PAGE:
THE Mabo Day public holiday has been welcomed as an opportunity for Torres Strait Islander and mainland communities to reflect on the last 20 years and to look to future challenges. Torres Strait Regional Authority Chairperson Mr John ‘Toshie’ Kris said that, while a lot of progress had been made, much remained to be done to maintain Torres Strait culture and to improve living standards for all Torres Strait people. In May, 1982, the late Mr Eddie Koiki Mabo and fellow Murray Islanders, David Passi, Sam Passi, James Rice and Celuia Salee instituted a claim in the High Court for native title to Mer Island in Torres Strait. The Queensland Government responded by seeking to legislate to extinguish any native title on the islands retrospectively. The counter move was challenged in the High Court on the grounds that it was
inconsistent with the 1975 Racial Discrimination Act. The High Court, in a historic judgement delivered on June 3, 1992, accepted the claim from Eddie Mabo and the other claimants that their people had occupied the island of Mer for hundreds of years before the arrival of the British. This decision overturned a legal ﬁction that Australia was Terra Nullius, a land belonging to no-one, at the time of colonisation. Mr Kris said the national implications of the court decision provided hope and a way forward for all Aboriginal and Torres Strait Islander people in Australia. “That hope is tempered by the fact that native title is sometimes still a contentious and ongoing issue for the Torres Strait and other Australian communities.” Mr Kris said the Torres Strait Regional Authority (TSRA) had called
on the new Queensland government to commit to ﬁnalising an Indigenous Land Use Agreement (ILUA) to speed up approvals for housing and infrastructure developments. “The TSRA, as the Native Title Representative Body for the Torres Strait region, put a proposal to the Queensland government for a model ILUA more than two years ago. “The proposed model ILUA could be adopted for use on those Torres Strait Islands where the Federal Court has recognised that native title exists. “The TSRA worked to draft the model ILUA with each of the Prescribed Bodies Corporate (PBCs), which have been appointed to address matters on behalf of native title holders. “The ILUA contains many innovations but an underlying objective is to ensure that native title on the Islands is dealt with in a comparable way to ‘mainstream’ land titles such as freehold.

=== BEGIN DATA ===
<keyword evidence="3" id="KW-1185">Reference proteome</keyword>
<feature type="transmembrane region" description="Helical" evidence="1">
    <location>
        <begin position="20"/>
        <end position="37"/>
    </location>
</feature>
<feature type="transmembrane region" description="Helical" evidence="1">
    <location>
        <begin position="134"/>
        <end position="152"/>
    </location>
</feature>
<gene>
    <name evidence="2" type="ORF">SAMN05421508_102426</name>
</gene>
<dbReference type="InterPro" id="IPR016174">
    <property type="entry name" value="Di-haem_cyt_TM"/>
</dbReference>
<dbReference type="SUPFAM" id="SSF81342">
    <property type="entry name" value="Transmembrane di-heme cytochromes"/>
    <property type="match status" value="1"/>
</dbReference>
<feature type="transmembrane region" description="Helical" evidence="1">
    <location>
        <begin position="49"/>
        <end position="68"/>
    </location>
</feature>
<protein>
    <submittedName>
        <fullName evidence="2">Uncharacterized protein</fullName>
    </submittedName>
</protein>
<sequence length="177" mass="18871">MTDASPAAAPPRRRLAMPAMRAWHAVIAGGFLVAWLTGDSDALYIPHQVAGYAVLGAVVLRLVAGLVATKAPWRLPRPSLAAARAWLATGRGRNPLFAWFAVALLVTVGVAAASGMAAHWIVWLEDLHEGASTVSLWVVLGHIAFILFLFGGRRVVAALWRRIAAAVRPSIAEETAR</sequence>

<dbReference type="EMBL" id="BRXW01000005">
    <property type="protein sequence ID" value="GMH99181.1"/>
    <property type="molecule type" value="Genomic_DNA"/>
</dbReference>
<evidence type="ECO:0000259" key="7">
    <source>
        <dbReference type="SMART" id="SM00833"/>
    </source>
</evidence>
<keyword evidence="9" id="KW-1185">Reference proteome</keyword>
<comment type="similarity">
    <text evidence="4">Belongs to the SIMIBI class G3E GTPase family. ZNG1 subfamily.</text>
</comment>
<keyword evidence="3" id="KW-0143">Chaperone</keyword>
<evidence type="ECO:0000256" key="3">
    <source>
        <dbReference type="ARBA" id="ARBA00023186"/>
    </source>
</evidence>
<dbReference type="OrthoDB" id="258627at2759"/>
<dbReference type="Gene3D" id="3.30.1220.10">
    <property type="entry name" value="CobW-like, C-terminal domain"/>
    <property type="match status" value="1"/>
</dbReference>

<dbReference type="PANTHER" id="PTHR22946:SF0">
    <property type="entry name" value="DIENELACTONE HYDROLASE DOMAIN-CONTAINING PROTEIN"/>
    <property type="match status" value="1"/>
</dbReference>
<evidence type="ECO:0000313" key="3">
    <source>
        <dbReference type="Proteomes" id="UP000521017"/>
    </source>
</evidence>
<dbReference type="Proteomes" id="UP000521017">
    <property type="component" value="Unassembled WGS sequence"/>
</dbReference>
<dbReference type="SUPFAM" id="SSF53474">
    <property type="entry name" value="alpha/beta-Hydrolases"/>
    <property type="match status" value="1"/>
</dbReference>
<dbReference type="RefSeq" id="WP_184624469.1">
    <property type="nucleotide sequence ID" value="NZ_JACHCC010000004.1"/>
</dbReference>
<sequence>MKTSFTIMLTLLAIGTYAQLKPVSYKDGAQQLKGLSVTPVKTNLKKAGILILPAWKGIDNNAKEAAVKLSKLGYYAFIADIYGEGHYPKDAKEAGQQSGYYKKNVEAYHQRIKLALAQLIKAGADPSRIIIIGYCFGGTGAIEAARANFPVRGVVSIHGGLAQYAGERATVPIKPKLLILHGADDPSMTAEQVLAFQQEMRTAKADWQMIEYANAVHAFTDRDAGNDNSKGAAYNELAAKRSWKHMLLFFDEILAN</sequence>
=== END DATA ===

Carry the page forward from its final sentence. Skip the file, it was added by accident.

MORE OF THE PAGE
“This reflects the fact that on each of the Islands the Federal Court has determined that the native title comprises rights held by native title holders to possess, occupy, use and enjoy native title land. “This is similar to the ‘exclusive possession’ rights that freehold land owners enjoy.” Mr Kris said the TSRA and PBCs had been motivated by a commitment to speed up agreements so that housing and infrastructure projects can take place. “As a ‘one stop shop’ agreement which satisﬁes both native title and Torres Strait Islander cultural heritage lore, the model ILUA will allow projects to proceed far more quickly than if they had to address legal requirements on a project by project basis. Mr Kris said signiﬁcant progress had been achieved in improving living standards throughout the Torres Strait
and Northern Peninsula area despite the continuation of lengthy negotiations to ﬁnalise the model ILUA. “Since 1999 more than $208 million dollars has been spent on infrastructure to improve environmental health in Torres Strait communities. “The funding has been provided equally by the Australian government and the Queensland government and has helped to greatly improve water supply, sanitation, roads and drainage as well as develop serviced housing lots and improve the maintenance of existing assets. “The Australian government has committed another $20 million dollars to continue the Major Infrastructure Program and we will ﬁnd out in September whether the new Queensland government will deliver matching funds in its ﬁrst budget.” EDDIE MABO PHOTO courtesy of James Cook University